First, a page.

THIS General Election is about securing the best possible deal for the UK as we begin exit talks with the EU.

I voted Remain, scrutinising the referendum closely in my role as chairwoman of the Science & Technology Select Committee, but I know that the majority of people in the country now want us to get on with Brexit and get it right.

Most importantly, residents want to ensure their voice is heard in this process; they want to ensure we sustain our area’s outstanding record on jobs, protect workers and EU nationals living here, protect research funding and collaboration and get a good deal on trade.

That’s why I’m working hard to make sure our voice is heard, and why I’ve launched my #BrexitTour travelling the length and breadth of the constituency visiting major employers, services and institutions so that I can hear direct about the issues that matter to them most and relay this to ministers and decision makers with a seat at the negotiating table.

First stop on the tour was Oxford University Press, a major Oxfordshire employer who employ more than 6,000 people and whose books, materials and services are sold in 188 countries worldwide.

My discussion with OUP directors covered issues affecting the publishing industry like trade, funding, regulation, EU nationals in the UK and British nationals in the EU and I came away with important points to take back to the Department for Exiting the EU, including on copyright regulations and data protection. I am working with OUP to take up staff concerns about their immigration status with the Home Office.

Next stop was Oxford University, where I sat down with 10 university representatives, including the Student Union – their Brexit committee – to find out more about ongoing discussions with the Universities Minister. I have long championed research and science which are crucial for our region, indeed it is something Theresa May has highlighted as a Government priority. We also discussed the humanities, skills mobility and staff recruitment, and again I am taking this up with the Immigration Minister.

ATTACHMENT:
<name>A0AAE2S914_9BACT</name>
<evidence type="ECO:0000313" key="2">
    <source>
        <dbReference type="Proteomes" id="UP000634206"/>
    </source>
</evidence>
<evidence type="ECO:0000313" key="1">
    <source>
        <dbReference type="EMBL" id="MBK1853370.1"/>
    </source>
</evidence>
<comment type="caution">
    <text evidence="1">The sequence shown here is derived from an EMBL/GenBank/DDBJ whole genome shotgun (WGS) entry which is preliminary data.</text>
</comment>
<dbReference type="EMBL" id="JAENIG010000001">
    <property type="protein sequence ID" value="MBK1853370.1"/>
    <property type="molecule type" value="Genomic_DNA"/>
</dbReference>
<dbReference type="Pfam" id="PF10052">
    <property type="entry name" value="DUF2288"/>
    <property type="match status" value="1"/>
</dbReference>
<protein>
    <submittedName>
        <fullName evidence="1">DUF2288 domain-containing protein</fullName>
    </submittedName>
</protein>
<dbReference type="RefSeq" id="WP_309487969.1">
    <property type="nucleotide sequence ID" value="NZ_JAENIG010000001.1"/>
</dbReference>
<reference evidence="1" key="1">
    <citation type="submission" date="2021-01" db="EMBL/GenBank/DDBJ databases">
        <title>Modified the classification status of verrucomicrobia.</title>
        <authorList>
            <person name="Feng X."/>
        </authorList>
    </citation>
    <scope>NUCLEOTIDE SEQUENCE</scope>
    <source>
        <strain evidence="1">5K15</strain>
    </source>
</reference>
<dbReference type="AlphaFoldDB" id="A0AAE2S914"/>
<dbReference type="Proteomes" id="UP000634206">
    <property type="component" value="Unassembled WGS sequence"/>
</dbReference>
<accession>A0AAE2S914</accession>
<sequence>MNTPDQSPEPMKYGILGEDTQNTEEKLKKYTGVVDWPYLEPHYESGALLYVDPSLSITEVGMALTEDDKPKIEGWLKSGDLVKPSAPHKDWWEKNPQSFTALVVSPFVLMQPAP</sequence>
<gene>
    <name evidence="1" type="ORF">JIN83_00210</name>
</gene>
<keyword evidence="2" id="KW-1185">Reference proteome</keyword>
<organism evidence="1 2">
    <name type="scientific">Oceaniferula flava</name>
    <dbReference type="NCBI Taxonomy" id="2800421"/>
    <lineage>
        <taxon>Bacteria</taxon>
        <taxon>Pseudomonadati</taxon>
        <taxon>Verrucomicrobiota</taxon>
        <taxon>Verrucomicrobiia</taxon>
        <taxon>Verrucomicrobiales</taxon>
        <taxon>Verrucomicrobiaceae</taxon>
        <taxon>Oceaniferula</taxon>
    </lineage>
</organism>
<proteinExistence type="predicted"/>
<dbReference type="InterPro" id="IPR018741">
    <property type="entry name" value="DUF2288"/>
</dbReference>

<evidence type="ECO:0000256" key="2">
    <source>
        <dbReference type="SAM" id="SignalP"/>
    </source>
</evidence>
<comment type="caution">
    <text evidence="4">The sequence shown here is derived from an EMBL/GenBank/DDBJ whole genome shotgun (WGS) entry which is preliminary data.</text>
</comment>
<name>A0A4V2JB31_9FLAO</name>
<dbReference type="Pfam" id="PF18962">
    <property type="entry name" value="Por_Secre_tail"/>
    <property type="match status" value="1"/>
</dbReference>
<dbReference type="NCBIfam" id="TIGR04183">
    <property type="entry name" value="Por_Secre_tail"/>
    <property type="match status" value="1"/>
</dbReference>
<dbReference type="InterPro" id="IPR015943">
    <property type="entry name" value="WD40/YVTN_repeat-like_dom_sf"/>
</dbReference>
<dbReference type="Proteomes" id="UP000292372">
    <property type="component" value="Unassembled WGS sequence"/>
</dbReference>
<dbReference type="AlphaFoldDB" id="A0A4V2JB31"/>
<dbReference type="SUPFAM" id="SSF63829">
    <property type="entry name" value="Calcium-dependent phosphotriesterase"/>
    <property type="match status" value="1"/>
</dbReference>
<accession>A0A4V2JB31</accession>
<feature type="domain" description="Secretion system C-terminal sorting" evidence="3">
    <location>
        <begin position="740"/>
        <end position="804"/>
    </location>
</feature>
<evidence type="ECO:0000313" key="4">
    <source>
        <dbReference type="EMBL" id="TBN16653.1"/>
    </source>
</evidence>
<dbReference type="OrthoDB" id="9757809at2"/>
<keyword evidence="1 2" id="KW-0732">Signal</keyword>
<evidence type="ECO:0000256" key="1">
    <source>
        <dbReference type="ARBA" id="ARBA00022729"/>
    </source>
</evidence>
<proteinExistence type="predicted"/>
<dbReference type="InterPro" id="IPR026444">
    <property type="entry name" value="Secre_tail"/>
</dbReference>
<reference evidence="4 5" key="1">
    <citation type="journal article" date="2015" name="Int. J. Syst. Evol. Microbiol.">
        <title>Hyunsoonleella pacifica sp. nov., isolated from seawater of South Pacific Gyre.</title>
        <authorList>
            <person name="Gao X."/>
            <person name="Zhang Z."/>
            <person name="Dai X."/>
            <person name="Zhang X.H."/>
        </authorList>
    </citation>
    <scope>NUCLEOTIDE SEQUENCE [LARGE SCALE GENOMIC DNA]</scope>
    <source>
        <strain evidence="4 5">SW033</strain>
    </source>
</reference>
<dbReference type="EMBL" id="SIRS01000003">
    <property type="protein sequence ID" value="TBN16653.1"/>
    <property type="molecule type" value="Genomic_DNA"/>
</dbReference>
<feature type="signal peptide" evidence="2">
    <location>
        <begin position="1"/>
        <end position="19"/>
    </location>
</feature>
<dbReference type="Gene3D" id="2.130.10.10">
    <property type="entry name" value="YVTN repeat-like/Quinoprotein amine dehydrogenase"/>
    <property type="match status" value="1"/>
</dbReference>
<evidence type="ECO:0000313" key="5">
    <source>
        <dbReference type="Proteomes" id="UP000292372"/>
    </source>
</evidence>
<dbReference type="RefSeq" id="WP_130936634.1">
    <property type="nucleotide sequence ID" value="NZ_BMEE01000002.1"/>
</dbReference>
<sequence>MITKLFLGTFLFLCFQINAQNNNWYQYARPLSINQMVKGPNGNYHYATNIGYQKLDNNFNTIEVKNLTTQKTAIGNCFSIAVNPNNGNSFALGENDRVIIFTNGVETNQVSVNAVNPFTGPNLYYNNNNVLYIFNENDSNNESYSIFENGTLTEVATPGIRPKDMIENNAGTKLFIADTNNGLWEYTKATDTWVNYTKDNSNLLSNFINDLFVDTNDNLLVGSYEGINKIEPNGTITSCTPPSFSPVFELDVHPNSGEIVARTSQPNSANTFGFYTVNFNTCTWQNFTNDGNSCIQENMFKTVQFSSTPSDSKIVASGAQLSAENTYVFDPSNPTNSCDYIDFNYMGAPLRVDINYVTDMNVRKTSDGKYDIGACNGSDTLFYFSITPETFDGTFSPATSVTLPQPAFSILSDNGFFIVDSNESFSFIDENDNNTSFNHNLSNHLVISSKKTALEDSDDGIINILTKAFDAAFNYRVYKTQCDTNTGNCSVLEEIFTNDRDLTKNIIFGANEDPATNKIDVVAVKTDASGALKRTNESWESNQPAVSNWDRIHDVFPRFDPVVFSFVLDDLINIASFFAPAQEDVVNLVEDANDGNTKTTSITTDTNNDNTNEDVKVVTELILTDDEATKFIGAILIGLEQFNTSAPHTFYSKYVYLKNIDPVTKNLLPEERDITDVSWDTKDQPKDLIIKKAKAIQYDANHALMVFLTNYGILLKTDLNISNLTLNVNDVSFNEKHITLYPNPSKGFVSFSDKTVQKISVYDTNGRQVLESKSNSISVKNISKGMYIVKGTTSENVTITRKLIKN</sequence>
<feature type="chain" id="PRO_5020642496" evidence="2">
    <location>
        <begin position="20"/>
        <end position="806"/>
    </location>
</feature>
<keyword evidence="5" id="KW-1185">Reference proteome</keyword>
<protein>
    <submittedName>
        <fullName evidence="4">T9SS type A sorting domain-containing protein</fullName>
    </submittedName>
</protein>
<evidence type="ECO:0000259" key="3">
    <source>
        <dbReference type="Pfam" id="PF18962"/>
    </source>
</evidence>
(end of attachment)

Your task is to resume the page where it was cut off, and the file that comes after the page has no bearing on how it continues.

I then visited Manor Farm to chat with farmers, National Farmers Union representatives and the Berks, Bucks and Oxon Wildlife Trust to hear the views of the agricultural and environmental sector. We discussed the Common Agricultural Policy, labour, trade and regulation which will be central to the debate as we take forward the Great Repeal Bill.

I’ve visited another major publisher headquartered locally, Elsevier in Kidlington to chat to staff and hear about the impact of Brexit on business as well as opportunities for the digital sector and how we can support EU nationals working in this field. I also stopped off at Abingdon Community Hospital to chat with staff and patients.

But, of course, the Brexit Tour doesn’t stop there. Every day when I’m out knocking on doors, visiting businesses, receiving thousands of constituents emails, I am listening to all those with concerns and ensuring I represent those to ministers so our voice is heard loud and clear in the Brexit process. This is the way Oxford West & Abingdon will get the best deal from Brexit. But one consistent message that people are telling me wherever I go is that the country must have strong, proven leadership to take us through this and it is quite clear to me that Theresa May is the only leader who offers that at this election.